Mexico’s Drug War Tabloid: El Nuevo Alarma
As Mexico’s drug war leaves a trail of the dead, El Nuevo Alarma! photographs the casualties in gory detail that has the tabloid flying off newsstands. Bryan Curtis on a sick paper for a sick war.
The wretched violence in Mexico has produced at least one winner. With every ritual execution, with every decapitation, the editors of Mexican tabloids like El Nuevo Alarma! (warning: graphic photos) snap into action. Alarma! is Mexico’s most shameless tabloid, like the New York Post with one-100th of the editorial discretion. Since 1963, Alarma! has specialized in publishing graphic photos of Mexico’s dead, and, now, the drug cartels have handed the paper an unending stream of bodies. “ Ellas También,” reads the cover headline of a recent issue, alongside the photo of two youngish women who had been murdered by the cartel that calls itself La Familia. The editor, Miguel Ángel Rodriguez Vazquez, told me the photo piqued his interest, because it’s not every day he sees a woman so casually executed.
The May 17 issue of Alarma! features the head of a middle-aged, mustachioed man on its cover, his eyes closed, his body nowhere to be found.
Reading what Rodriguez calls his “catalog of the bad” is a nauseating experience. But just as the New York Post’s editors were the tone poets of the Big Apple’s ‘80s crack-up (“Headless Body in Topless Bar”), Alarma! offers perhaps the most unflinching forensic view of Mexico’s drug war. It is one thing to read that some of the 20,000 Mexicans have been killed in the fighting since 2006. It is another thing to see them—these headless bodies in an endless war—up close.
Alarma! is a weekly newspaper. It claims a circulation of 80,000, with 15,000 to 20,000 of those copies sold in the United States—the bulk of them in southern California, Texas and New York. Every week, there’s a fresh stack of gore-packed issues selling at the newsstand inside the West 4th Street subway station in Manhattan. The paper is often placed at the back of the stacks, like Playboy and Penthouse. But one newsman told me the other day that he always sells out of Alarma!.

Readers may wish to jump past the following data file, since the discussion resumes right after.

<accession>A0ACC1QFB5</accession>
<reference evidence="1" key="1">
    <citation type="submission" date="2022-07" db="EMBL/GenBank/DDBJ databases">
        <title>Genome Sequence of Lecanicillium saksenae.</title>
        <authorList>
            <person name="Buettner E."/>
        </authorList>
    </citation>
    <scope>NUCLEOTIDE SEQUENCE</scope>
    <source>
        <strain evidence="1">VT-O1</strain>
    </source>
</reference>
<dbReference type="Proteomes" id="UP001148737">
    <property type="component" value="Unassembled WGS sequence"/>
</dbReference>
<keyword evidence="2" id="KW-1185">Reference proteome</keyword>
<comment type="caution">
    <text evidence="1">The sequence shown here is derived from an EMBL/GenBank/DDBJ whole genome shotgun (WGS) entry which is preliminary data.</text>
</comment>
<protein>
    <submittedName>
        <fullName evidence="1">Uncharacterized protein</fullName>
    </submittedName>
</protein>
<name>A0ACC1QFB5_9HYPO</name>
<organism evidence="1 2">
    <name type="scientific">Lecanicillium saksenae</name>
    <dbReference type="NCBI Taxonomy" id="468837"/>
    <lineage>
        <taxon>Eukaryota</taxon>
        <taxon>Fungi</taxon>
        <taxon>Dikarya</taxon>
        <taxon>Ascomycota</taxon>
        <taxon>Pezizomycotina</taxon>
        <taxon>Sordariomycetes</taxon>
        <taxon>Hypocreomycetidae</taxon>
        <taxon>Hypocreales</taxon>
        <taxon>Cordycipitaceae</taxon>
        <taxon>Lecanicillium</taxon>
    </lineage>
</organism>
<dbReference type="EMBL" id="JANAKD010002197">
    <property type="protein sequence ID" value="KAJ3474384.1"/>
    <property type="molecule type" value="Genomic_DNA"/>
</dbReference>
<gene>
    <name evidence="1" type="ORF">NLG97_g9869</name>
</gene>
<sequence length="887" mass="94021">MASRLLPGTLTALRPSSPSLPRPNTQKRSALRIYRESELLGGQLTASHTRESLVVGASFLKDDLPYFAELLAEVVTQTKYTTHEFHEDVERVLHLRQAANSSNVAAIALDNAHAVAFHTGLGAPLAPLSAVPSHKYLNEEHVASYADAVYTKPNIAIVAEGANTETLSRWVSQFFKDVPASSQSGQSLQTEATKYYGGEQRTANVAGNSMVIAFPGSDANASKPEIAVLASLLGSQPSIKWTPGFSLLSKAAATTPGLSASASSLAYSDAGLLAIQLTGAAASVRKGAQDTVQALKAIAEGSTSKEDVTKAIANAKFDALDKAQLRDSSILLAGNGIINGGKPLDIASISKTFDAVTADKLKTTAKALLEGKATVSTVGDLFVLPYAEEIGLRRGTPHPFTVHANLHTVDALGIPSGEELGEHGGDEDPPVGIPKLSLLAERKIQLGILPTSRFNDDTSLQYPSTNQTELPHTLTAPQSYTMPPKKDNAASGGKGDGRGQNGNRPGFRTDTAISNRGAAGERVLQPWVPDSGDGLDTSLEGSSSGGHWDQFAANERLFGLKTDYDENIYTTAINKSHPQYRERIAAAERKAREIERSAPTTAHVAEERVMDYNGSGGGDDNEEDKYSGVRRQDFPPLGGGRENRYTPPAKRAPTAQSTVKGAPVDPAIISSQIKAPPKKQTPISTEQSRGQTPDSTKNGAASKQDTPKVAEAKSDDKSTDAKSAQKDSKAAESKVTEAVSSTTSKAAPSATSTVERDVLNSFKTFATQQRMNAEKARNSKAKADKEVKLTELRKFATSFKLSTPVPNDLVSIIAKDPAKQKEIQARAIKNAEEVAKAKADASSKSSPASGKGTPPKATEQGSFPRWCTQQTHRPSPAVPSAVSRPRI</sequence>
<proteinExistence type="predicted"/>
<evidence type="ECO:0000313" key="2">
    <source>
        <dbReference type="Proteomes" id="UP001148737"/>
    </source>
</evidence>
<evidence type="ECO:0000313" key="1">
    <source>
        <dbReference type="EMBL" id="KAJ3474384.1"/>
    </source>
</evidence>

Since the 1950s, Mexico has had a profitable news beat called nota roja, or the “red news,” so named for its sanguinary qualities. In normal times, nota roja stories might be car accidents or crimes of passion. The 1985 Mexico City earthquake, which killed 10,000, sent Alarma!’s circulation through the roof: its print run briefly went to 2.5 million, according to Vice magazine. Rodriguez told me the drug war has also been good for business: his circulation is up 20 percent.
Rodriguez, who took his first job at Alarma! in 1981, is a creation of its blood-soaked pages. “I was made at Alarma!,” he told me, “not made in Mexico.” He commands a staff of about 40 would-be Weegees, who are paid to cultivate contacts with police and paramedics so that they show up at a crime scene and get the picture first. Lately, their photos have been pouring in from the flashpoints of the drug war: Michoacán, the home of the narco-religious terrorists La Familia, who once tossed the decapitated heads of five rivals into a discotheque; Ciudad Juárez, the border town the powerful Sinaloa cartel recently took over after a fierce battle; Cancún, where the mayor was indicted last week for allegedly being in cahoots with two different cartels.
To flip through the pictures of Alarma! is to see the evolution of narco violence. “Twenty years ago, when a drug trafficker was executed, it was with a bullet, or they'd throw him out of his car on the highway,” Rodriguez said. The narco weapon of choice was often the cuerno de chivo—an AK-47. “Now,” Rodriguez said, “that is no longer enough.” As Alarma! has documented, cartels torture enemies, light them on fire, decapitate them. The May 17 issue of Alarma! features the head of a middle-aged, mustachioed man on its cover, his eyes closed, his body nowhere to be found. Before the recent drug war, Rodriguez, who has seen more crime-scene photos than a lot of police detectives, had never seen a narco decapitation.